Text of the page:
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of heaven

and humanity

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Incarnation

in a tortured death

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How strange

yet how universal

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There are stages of illumination

and they say

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We must very often return

to our beginning

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as we grow our wings

like the seraph Francis saw

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who pierced his soul so tenderly

there are stages of progression

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as we climb heavenwards in heart

from creation to Creator

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from nature to nothing

we can imagine

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And we enter by this door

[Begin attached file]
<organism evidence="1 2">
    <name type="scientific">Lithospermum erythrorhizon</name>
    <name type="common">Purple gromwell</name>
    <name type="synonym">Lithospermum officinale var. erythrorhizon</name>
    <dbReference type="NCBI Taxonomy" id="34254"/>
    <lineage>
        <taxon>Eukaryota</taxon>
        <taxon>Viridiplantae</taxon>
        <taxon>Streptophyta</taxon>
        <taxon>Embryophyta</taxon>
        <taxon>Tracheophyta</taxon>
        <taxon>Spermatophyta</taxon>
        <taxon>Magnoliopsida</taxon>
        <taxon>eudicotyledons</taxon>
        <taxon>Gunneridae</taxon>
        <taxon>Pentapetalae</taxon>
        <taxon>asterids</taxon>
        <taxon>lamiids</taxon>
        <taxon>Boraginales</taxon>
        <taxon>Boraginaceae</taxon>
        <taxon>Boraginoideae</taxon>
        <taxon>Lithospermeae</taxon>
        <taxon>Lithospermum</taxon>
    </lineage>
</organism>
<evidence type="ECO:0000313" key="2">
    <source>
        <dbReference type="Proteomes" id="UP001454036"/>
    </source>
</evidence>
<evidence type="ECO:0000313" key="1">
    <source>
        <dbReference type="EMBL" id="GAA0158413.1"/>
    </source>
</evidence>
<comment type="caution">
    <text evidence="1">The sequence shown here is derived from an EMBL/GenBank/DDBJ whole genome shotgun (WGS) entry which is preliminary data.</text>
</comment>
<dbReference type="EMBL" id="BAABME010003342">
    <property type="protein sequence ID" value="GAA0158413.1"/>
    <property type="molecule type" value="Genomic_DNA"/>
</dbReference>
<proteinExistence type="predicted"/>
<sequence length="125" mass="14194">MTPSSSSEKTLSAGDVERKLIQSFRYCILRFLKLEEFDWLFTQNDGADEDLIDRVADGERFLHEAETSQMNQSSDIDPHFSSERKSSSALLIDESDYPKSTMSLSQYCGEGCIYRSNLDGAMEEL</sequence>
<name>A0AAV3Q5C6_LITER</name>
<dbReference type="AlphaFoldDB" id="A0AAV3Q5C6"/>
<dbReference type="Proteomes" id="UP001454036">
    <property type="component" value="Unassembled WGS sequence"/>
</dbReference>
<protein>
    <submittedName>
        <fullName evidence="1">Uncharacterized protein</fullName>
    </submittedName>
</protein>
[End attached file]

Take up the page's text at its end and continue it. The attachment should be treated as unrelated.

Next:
to find pasture

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and the tree of life

it is by prayer

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that our desire is kindled

prayer and the mind

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turning intensely to God

who is our light

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So the first call

is to prayer

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and that through the crucified Christ

for the spiritual life

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does not consist merely

in study or meditation

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there must also be fervour and devotion

wonder

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joy